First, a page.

Re: Software? Or maybe hardware. @Brewster
OK, I'll wait for the full paper to be published, but there's a number of things in the quotes in the article that make little to no sense (although it could be that the journo writing the original article has not fully understood it).
Let's start with "when a core discovers that it needs a piece of data, it doesn’t request it"
Um. A core. A physical processor. How is this conditioned by the Milk compiler without wrapping the load instruction with a whole load more code, because that is all a compiler can do!
Then we've got "adds the data item’s address to a list of locally stored addresses".
and then what. Puts the thread to sleep? Hello. Expensive context switch. How's that going to improve latency and throughput.
and "and redistribute them to the cores"
The compiler can sort this out? It's going to have to know a huge amount about the shape of the system the code is going to run on before it generates the code. And most systems leave the placing of data in memory to the kernel and the hardware memory translation mechanisms. Milk's going to be able to control all of this, simply?
And anyway, The article talks first about a new language, and then talks about modifications to OpenMP. Which is it? OpenMP is not a language in it's own right, and it does not have a compiler, it's more like a pre-processor that expands a number of in-line directives in the code into something that the following compiler (Fortran or C) can generate linkable code.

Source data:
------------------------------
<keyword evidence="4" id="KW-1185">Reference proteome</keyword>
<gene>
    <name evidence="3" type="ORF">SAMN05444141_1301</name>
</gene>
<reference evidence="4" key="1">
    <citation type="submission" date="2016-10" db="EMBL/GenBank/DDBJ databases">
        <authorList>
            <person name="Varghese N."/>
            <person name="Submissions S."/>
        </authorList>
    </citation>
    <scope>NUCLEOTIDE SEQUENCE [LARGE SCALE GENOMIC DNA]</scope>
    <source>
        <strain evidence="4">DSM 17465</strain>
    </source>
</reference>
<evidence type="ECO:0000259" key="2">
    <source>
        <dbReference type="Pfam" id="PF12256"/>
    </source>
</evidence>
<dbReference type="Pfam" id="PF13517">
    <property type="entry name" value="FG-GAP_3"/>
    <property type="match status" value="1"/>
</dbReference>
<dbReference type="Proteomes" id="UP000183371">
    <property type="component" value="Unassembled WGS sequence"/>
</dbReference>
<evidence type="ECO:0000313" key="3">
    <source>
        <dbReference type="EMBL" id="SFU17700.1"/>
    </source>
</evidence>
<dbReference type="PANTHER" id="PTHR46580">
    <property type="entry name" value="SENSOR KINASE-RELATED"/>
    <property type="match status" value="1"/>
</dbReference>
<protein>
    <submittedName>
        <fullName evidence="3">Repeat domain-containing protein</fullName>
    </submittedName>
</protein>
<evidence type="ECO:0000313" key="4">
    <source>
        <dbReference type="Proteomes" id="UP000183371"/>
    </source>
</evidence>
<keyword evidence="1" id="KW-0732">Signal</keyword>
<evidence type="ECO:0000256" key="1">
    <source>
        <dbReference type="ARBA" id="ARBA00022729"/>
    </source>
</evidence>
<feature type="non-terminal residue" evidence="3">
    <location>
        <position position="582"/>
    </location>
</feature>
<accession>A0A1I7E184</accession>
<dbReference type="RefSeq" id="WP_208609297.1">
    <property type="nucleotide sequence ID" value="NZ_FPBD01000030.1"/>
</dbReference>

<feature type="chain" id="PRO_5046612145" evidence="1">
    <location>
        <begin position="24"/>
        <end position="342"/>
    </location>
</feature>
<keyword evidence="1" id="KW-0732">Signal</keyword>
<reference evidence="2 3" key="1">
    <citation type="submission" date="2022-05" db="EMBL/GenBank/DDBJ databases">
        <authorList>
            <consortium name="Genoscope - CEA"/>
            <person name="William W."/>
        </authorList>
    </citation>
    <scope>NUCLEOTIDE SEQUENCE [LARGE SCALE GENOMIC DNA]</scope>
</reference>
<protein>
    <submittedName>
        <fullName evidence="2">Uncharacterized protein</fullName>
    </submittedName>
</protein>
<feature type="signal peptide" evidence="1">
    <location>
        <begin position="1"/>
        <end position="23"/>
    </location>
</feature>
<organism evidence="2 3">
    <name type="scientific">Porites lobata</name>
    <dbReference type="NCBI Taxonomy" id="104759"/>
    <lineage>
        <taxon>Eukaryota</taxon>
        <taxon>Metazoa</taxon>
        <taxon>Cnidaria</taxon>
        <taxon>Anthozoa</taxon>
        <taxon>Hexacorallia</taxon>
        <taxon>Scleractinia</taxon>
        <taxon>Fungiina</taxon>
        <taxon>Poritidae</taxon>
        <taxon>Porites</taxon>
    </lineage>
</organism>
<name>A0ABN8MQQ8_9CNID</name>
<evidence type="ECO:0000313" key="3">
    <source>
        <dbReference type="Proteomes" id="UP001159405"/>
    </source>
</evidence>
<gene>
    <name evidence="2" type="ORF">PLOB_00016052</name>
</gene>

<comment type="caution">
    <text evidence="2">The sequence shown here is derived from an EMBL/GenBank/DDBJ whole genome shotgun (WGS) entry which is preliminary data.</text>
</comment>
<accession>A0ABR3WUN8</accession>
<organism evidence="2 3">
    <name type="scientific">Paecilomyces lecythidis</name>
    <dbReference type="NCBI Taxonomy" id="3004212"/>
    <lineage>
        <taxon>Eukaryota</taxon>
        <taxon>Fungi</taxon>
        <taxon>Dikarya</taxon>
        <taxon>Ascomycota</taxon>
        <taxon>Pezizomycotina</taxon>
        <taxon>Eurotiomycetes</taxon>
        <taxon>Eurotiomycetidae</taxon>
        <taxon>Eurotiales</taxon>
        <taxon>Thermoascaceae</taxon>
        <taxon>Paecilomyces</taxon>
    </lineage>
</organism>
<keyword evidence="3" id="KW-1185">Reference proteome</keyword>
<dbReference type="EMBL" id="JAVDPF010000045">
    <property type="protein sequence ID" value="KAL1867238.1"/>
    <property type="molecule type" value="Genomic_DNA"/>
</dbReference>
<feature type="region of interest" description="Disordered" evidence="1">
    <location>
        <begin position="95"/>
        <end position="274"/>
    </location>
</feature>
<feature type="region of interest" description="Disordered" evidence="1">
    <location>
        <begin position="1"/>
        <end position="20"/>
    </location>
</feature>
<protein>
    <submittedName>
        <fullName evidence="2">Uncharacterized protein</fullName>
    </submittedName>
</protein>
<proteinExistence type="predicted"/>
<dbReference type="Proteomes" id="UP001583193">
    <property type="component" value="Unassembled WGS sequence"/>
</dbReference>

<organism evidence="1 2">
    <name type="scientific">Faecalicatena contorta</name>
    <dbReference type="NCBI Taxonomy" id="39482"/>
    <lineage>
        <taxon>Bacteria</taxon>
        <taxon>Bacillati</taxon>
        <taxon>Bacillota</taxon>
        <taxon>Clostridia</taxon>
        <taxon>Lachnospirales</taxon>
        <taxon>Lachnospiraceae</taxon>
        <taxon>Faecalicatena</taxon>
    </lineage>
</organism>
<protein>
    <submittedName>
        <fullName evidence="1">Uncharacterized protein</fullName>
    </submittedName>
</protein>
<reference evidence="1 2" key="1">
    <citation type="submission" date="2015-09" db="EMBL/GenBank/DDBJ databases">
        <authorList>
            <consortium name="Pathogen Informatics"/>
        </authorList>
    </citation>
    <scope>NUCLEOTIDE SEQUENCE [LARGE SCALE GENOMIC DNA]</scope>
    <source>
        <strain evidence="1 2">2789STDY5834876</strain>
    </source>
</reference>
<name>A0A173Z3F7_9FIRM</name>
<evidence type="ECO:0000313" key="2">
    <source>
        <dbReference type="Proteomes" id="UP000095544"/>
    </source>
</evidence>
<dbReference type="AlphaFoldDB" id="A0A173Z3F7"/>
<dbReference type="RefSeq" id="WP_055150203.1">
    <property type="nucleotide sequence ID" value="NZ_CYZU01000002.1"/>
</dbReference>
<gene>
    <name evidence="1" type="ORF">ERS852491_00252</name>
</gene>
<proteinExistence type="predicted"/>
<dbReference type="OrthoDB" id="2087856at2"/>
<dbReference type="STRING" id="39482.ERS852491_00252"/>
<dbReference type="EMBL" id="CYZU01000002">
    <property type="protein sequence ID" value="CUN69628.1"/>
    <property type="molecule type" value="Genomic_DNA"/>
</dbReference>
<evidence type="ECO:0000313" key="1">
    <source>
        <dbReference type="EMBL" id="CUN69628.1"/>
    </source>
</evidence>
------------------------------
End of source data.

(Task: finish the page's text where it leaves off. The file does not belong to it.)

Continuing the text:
I don't know whether you've ever used OpenMP, but it already does significant data reduction. It sounds like this "Milk" language is merely a modification to OpenMP, and not a language in it's own right.
Ah. I found the original MIT release. One of the things it says is "manage memory more efficiently in programs that deal with scattered data points in large data sets". It also says nothing about "common algorithms". It talks about a rather generalized, sparse data problem that is not actually really suited to the type of computing tha HPC systems and OpenMP are really suited to.
But I'll look for the full presentation, but I doubt that it will claim the type of panacea that the Register article claims.